Data from: Color pattern facilitates species recognition but not signal detection: a field test using robots
Klomp, Danielle A. et al. (2016), Data from: Color pattern facilitates species recognition but not signal detection: a field test using robots, Dryad, Dataset, https://doi.org/10.5061/dryad.dk565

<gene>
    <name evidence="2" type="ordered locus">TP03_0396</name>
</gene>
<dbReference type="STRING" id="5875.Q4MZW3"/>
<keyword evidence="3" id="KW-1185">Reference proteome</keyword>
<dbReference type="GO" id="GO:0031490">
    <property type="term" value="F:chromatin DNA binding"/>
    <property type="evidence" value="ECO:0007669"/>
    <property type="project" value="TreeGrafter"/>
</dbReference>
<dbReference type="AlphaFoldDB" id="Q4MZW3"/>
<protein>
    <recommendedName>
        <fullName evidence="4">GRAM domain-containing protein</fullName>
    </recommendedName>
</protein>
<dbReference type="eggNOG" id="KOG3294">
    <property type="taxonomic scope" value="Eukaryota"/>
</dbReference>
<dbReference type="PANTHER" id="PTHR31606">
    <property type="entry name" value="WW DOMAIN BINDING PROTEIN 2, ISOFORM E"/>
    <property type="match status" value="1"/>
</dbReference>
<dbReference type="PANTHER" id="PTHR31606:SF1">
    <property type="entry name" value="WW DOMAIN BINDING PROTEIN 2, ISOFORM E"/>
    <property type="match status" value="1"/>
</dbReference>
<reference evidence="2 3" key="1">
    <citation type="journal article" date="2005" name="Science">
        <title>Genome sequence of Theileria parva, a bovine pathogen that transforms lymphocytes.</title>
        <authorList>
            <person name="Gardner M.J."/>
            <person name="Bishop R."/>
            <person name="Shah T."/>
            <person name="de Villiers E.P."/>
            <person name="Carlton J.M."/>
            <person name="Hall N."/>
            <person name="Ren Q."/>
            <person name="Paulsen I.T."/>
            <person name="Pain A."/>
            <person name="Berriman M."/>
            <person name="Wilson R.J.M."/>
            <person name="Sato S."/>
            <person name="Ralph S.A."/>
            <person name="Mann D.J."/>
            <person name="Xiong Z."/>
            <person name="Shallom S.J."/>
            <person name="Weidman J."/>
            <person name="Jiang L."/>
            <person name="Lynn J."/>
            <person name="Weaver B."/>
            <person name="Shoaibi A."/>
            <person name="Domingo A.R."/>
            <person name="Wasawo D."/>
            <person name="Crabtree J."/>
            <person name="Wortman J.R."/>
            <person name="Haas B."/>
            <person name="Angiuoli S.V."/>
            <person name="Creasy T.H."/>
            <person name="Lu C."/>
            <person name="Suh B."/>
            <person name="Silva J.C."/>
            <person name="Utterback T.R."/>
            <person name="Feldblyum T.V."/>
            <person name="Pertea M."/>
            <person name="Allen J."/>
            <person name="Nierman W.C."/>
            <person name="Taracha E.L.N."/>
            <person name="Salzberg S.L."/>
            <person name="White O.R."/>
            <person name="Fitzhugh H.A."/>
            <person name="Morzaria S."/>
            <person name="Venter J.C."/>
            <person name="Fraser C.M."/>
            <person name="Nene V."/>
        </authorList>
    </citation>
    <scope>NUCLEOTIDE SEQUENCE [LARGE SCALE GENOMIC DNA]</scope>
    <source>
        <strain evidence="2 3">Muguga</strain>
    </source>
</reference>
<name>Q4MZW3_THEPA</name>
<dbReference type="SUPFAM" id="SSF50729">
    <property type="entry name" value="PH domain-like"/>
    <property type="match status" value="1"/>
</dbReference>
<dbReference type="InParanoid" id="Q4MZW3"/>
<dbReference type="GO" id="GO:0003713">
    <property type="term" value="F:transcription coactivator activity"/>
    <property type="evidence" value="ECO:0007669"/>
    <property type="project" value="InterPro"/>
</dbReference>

There are many factors that affect signal design, including the need for rapid signal detection and the ability to identify the signal as conspecific. Understanding these different sources of selection on signal design is essential to explain the evolution of both signal complexity and signal diversity. We assessed the relative importance of detection and recognition for signal design in the black-bearded gliding lizard, Draco melanopogon, which uses the extension and retraction of a large, black-and-white dewlap (or throat fan) in territorial communication. We presented free-living lizards with robots displaying dewlaps of different designs that varied in the proportion of the black and white components. We found no effect of dewlap brightness or design on the time it took for a lizard to detect the robot, consistent with the view that initial detection is likely to be primarily elicited by movement rather than specific color or pattern. However, males (but not females) responded with a greater intensity to the dewlap treatment that most resembled the natural dewlap color and design of the species. Furthermore, males were more likely to display to any dewlap color in the presence of a neighbor. These results suggest that dewlap pattern may play an important role in species recognition but has minimal influence on the initial detection of the signal. Importantly, our results also highlight that factors unrelated to discrimination, such as social cues and individual motivational state, may affect responses to species identity cues.